December 19, 2022

Skilled Nursing Ownership Upheaval

By Eric Sierant, Supervisor, Advisory Services

Skilled Nursing Ownership Upheaval Senior Living Services

More than 1,000 nursing homes have closed around the United States since 2015. Of those, more than 700 closed just in the last two years due to the economic pressure inflicted by the COVID-19 pandemic. Looking at the data, nursing homes that close tend to be smaller facilities (under 100 beds) in urban settings where most residents rely on Medicaid. Nursing homes have struggled to address a historic workforce crisis, with a projected 241,000 workers lost since February 2020. The inability to hire sufficient staff, in addition to concerns about reimbursement rates, are two major triggers causing nursing home closures.

According to data released by CMS in Q2 2022, more than 3,000 skilled nursing facilities experienced a change of ownership (CHOW) between 2016 and 2021. CHOWs were more than nine times as common for nursing homes than for hospitals during this six-year period. Between 2016 and 2021, 3,236 SNFs changed ownership compared to only 348 hospitals. The major trend in the nursing home industry is freestanding senior housing and not-for-profits closing altogether, consolidating, or selling to for-profit entities such as private equity firms and real estate investment trusts.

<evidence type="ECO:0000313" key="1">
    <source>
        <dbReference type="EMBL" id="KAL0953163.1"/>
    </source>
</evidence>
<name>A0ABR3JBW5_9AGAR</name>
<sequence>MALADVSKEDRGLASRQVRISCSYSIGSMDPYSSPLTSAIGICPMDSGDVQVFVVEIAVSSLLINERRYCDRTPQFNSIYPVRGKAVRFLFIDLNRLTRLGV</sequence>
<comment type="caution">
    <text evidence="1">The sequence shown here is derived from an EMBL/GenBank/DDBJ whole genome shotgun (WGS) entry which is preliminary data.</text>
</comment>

Many facilities that are now closing provided poor care to residents and have low occupancy rates in addition to being smaller facilities as mentioned above. Despite occupancy rates remaining below pre-pandemic levels and concerns of a trend toward home care, the rate of skilled nursing acquisitions has not slowed, dominated by private equity. Healthcare has become a focus of PE investment in the U.S. due to the projected demand for services related to the aging population. This, in addition to the use of insurance, and the payment model, offered predictable cash flow to healthcare providers.

With the transition to value-based care, the Biden administration’s shift to focus on home care, and the end of government COVID-19 support looming, operators will need to find a way to adapt to ongoing changes. One example of this is facilities downsizing to reach sustainable census numbers. Nursing homes are getting smaller to make more space for private rooms. Single-occupancy rooms are becoming less of a nursing home luxury and more of the baseline cost of doing business.

Related Industries

Senior Living Services, Healthcare